If you've ever wound up making out with someone at a holiday party just because you happen to be standing underneath a green plant with red berries on it, you might have wondered why we kiss underneath mistletoe. I mean, there are a lot of reasons to kiss around the holidays: Festive cheer is in the air, something is in that spiked eggnog, and everyone looks cute in Christmas sweaters and holiday dresses. But a plant? Really?
I'm not knocking the tradition. An hour before I threw a holiday party in college, I realized I needed to find mistletoe. I darted around to three florists in my neighborhood, desperate for the plant. No luck. Time was ticking. I ran home as it started to rain, scooping up fistfuls of damp trimmings from Christmas trees I found on the sidewalk. I taped them in clumps above each doorway in my off-campus apartment.
Objectively, I recognize that sounds ridiculous. And yet, it would be sad to have a holiday party without a little mistletoe. Justin Bieber wisely appreciates this, which might explain why he even named his 2011 Christmas album Under the Mistletoe. (Sample lyrics: "I don't wanna miss out on the holiday / But I can't stop staring at your face / I should be playing in the winter snow / But I'ma be under the mistletoe.")
Clearly, the tradition isn't going anywhere any time soon. But where does it come from?
Why Do We Kiss Under Mistletoe?
There are a few different possible explanations. One of the most prominent comes from a Norse myth. (FYI: Norse mythology comes from a group of Germanic people who lived in Scandinavia from 800 to 1300 A.D.)
You know Thor? Like, in the Chris Hemsworth movies? In traditional Norse mythology, Thor is the son of the god Odin, who also had a son named Baldur with the goddess Frigg. According to a myth, Baldur was killed by an evil spirit with an arrow made of mistletoe. Frigg was so upset that her tears turned to white berries — the same berries that mistletoe now bears. She blessed the plant and promised a kiss to everyone who passes beneath it from that day forward. That myth evolved into a Nordic tradition, in which visitors kiss their host's hands under mistletoe while traveling.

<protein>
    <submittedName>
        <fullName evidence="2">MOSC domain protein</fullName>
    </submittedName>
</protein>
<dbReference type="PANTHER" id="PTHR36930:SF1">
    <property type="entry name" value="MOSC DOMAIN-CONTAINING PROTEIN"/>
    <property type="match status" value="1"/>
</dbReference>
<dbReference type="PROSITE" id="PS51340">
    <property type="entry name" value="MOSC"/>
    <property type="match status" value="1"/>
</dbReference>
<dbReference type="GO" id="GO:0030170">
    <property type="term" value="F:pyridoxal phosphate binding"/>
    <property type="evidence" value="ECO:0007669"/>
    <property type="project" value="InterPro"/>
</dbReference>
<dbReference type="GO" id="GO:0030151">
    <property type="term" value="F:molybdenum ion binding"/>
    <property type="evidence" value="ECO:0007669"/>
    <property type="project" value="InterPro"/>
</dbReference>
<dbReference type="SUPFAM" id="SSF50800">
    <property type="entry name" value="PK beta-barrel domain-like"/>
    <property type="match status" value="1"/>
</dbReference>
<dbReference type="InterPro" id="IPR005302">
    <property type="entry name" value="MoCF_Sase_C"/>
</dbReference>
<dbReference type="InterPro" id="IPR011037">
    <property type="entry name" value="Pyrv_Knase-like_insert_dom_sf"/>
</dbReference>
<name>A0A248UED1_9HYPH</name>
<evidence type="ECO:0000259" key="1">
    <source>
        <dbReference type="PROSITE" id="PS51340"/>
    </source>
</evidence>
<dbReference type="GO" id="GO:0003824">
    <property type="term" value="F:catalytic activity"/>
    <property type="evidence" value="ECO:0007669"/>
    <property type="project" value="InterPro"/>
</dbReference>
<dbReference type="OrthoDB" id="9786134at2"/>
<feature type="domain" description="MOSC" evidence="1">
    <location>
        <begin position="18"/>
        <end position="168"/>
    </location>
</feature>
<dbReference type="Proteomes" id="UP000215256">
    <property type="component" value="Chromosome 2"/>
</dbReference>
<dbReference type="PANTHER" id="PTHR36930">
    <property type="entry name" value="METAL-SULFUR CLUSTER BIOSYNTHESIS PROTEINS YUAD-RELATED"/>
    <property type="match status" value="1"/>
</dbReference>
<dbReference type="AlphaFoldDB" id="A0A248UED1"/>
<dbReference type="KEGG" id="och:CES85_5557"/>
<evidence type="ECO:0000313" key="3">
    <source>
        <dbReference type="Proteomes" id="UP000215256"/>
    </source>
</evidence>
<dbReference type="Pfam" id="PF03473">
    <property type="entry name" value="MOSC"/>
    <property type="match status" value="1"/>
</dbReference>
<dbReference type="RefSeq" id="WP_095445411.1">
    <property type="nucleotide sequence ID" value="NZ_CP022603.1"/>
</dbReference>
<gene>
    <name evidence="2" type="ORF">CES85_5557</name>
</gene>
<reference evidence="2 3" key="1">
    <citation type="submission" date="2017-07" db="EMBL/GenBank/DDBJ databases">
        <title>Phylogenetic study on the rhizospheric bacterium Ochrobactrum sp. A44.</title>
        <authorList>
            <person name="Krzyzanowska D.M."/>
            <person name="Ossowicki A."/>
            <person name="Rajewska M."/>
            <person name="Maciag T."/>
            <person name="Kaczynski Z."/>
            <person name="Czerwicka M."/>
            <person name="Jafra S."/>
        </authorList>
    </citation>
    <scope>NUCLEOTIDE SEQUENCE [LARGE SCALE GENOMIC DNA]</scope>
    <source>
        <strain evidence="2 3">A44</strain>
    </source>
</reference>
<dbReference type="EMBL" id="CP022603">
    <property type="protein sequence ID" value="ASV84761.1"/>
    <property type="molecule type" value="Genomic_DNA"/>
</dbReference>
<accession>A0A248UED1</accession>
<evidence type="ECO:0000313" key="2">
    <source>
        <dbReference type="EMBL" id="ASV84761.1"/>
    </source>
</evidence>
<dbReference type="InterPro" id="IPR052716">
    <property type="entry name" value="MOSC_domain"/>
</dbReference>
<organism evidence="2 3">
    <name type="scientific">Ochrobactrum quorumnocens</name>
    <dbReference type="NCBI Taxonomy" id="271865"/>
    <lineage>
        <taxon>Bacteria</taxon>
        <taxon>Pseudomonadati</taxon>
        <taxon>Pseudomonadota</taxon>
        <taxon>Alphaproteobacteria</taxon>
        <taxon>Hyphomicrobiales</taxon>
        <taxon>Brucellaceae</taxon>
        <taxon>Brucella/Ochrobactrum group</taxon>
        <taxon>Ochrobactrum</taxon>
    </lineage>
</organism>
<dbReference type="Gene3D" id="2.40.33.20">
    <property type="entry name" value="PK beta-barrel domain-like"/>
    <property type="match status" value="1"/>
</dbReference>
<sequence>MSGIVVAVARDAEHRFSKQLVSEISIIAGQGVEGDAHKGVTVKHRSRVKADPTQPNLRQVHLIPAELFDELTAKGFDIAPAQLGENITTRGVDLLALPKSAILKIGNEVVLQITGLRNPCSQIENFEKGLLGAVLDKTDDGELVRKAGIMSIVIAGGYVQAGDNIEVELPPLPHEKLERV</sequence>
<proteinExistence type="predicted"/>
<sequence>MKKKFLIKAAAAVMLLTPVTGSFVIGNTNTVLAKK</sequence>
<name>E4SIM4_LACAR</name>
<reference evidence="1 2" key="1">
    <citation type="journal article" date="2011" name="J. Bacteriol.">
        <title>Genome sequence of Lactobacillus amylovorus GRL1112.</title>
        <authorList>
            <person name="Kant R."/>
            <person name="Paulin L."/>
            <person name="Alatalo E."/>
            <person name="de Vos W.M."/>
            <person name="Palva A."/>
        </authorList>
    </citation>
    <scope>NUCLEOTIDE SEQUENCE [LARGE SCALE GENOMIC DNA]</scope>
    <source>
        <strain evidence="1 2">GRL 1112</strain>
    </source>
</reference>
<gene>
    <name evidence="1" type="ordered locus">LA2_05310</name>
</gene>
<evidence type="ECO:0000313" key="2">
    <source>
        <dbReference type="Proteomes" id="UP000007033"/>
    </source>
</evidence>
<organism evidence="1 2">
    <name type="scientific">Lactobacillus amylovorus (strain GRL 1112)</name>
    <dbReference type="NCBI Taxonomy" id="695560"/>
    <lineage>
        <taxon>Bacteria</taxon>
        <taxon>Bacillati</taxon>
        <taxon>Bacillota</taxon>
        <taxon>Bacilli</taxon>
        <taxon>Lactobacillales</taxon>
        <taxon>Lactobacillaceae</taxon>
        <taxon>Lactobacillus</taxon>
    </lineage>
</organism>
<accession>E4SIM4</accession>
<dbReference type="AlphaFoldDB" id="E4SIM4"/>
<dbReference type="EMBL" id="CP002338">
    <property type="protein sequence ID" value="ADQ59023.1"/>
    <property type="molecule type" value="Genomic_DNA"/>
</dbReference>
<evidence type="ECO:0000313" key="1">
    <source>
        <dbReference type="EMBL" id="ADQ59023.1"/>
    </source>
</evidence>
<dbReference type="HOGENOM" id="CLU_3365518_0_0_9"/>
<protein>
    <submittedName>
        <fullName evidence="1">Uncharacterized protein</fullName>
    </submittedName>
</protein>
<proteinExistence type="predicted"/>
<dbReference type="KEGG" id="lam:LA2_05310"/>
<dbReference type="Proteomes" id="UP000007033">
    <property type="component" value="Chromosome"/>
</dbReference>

The tradition came to America thanks to waves of immigration to the Upper Midwest beginning in the 19th century. Somehow, along the way, it became associated with Christmas. But these days, it's more popular stateside than it is where it originated. "It's not a huge tradition in Nordic culture today," says Maren Johnson, director of Nordic Studies at Luther College. "Open expressions of emotion are not something you typically characterize as Nordic." So even though the tradition comes from that part of the world, it's not really that popular there anymore.
In the United Kingdom, kissing under mistletoe was a tradition started by Victorians in the United Kingdom during the 18th century and popularized during the 19th, according to the BBC. And Greek and Roman traditions associate the plant with peace and friendship.
So the next time you find yourself underneath the mistletoe, consider yourself officially prepped to explain the history behind the festive kiss. Make out, educate your make-out partner about the myth of Frigg and Baldur, and be on your merry way.
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